With contributions from Eliza Gkritsi.
China announced Monday a reform that brings the Nasdaq-style registration-based listing process used by Shanghai’s STAR Market bourse to Shenzhen’s Chinext startup board.
Why it matters: China is stepping up efforts to mobilize private capital to assist companies hit by the coronavirus outbreak and accelerating financial market reforms amid increasing scrutiny of Chinese firms in overseas stock markets.
- Investors, however, expressed mixed reactions to the change. The Chinext Index dipped 2.7% on Monday morning and subsequently bounced back to gain 1% by the end of morning trading.
- The drop signals investor concern that existing Chinext-listed companies may lose a premium they have been enjoying as a result of the stricter initial public offering (IPO) system used before, James Hull, professional investor and co-host of the China Tech Investor podcast, told TechNode.
- “Making it easier to list would reduce this premium,” he said.
- Chinese investment companies saw their share prices rise on Monday with Kunwu Jiuding Investment Holdings, a Shanghai-listed private equity firm, gaining nearly 19% on Monday morning.
- The reforms are good for investment firms that back unprofitable tech companies because they can exit earlier, said Hull.
Details: The new IPO system allows companies that have yet to turn a profit to list on the Chinext startup board on the Shenzhen Stock Exchange, according to a draft rule (in Chinese) by the bourse on Monday.
- Companies seeking an IPO on Chinext will no longer need the go-ahead from the China Securities Regulatory Commission (CSRC), according to the draft. Instead, the Shenzhen bourse will review company filings and decide whether they are qualified to list.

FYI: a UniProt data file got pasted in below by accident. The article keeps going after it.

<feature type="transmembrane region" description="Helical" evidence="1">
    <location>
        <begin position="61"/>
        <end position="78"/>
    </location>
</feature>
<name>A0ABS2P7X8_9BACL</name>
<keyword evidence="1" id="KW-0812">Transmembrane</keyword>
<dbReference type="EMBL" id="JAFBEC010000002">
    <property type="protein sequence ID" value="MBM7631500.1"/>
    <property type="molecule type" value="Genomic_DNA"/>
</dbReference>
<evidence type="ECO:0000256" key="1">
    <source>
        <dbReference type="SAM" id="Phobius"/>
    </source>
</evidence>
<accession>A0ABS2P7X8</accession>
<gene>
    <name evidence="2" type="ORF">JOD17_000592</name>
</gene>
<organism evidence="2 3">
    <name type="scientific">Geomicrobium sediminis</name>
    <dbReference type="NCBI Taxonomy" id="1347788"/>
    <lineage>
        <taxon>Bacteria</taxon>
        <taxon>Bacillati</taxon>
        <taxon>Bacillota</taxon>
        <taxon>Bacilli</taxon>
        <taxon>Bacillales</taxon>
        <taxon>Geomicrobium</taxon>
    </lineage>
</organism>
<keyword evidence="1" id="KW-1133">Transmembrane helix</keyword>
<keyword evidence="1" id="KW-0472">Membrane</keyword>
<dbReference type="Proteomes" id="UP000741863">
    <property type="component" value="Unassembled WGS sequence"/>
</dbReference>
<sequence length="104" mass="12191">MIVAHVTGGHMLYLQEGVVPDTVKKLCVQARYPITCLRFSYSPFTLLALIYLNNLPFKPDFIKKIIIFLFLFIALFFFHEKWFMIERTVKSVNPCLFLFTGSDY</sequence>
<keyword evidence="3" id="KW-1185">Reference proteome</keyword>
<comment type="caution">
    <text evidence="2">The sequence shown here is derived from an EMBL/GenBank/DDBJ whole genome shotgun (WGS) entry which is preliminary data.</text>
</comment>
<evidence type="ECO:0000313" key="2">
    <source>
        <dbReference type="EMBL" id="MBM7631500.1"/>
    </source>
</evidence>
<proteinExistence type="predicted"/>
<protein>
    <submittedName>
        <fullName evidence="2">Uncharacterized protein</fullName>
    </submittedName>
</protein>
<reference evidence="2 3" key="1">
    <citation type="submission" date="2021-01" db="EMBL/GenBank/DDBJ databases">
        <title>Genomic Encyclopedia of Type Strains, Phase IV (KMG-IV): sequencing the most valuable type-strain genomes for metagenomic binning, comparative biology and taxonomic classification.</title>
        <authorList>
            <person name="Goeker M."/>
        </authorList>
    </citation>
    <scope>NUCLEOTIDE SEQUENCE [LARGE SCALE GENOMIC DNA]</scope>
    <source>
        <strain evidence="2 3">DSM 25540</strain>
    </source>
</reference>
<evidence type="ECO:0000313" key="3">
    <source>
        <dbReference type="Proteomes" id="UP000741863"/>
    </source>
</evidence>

- Chinext will allow companies to go public if they satisfy one of the three sets of financial indicators, including one that specifies revenues and estimated market capitalization—meaning unprofitable companies are no longer excluded.
- Stocks will trade without caps on the first five days of trading and will be capped at 20% gains or losses on subsequent days.
Context: China opened the STAR Market on the Shanghai Stock Exchange for trading in July, making it the first registration-based board in the country. A total of 99 companies were trading on the STAR market as of Tuesday.
- Established in 2009, Chinext was set up to serve China’s high-growth startups featuring relatively low requirements compared with the main boards in Shanghai and Shenzhen. Previously, it required applicants to have generated combined profits of more than RMB 10 million for two consecutive years.
- The CSRC had previously said it would reform major stock exchanges in the image of the STAR Market. The regulator said (in Chinese) on Monday that the Chinext reform had “drawn lessons from the STAR Market.”
- A total of 829 companies are listing on Chinext as of Tuesday and 183 companies are in the pipeline, according to the board’s website (in Chinese).